Market-based Approaches to Sanitation

Download File


Poor sanitation puts humans in close contact with viruses and bacteria present in fecal waste by way of vectors such as flies, helminths, and snails; contaminated food and water sources; and direct fecal-oral transmission from the hands to eyes or mouth. Infection puts a person at risk of disabling diseases such as trachoma and schistosomiasis, but the most common and most fatal illnesses are diarrheal diseases.1 Diarrhea kills around 760,000 children per year and is the second-leading cause of death in children.2 Evidence suggests that improved sanitation can reduce the prevalence of diarrheal disease by more than a third and as a result can dramatically lower healthcare costs by as much as $7 billion per year.1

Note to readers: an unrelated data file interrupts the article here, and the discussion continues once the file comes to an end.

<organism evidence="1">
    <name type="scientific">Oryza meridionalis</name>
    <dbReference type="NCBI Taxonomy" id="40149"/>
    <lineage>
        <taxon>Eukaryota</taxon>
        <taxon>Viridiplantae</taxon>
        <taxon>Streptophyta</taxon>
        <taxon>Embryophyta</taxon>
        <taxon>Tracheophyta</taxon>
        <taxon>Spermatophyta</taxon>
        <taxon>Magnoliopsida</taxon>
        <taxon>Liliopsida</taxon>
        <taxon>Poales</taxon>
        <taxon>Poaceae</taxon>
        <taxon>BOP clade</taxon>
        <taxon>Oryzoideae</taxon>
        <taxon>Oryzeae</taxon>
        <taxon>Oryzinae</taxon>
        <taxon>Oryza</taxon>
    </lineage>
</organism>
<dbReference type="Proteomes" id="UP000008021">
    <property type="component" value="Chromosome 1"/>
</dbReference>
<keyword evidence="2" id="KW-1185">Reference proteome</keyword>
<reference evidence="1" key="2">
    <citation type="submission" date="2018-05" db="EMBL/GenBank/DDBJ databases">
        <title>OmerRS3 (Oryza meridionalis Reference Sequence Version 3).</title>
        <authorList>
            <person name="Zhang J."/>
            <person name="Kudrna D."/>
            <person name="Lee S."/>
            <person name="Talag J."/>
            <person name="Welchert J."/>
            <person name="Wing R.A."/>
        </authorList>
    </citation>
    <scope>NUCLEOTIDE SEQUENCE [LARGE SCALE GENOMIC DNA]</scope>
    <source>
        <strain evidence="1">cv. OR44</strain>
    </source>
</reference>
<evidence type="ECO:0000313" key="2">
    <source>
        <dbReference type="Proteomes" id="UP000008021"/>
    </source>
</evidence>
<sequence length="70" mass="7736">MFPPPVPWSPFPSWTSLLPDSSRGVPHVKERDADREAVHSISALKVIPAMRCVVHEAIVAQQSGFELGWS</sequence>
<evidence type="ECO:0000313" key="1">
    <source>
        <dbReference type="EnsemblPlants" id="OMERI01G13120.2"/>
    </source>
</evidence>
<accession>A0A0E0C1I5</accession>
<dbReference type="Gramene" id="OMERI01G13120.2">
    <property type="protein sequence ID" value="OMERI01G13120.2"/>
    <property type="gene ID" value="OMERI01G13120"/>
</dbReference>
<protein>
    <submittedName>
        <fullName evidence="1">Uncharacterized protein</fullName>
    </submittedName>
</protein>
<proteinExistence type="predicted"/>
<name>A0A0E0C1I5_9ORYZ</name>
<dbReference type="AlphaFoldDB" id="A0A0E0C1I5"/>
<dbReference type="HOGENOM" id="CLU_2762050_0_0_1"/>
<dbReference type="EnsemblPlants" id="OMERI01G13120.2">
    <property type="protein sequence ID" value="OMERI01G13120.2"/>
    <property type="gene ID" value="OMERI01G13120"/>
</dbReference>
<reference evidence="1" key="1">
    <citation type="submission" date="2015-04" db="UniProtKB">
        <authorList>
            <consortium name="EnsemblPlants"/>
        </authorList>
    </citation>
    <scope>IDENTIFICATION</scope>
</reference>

Beyond health impact, sanitation has social and environmental benefits. Private toilets promote dignity and safety for women, who may face a risk of assault when defecating in fields or using public facilities, and separate latrines at school allow girls to attend class while menstruating. By better managing fecal waste, communities may be able to recover water, fertilizer, and sources of renewable energy.3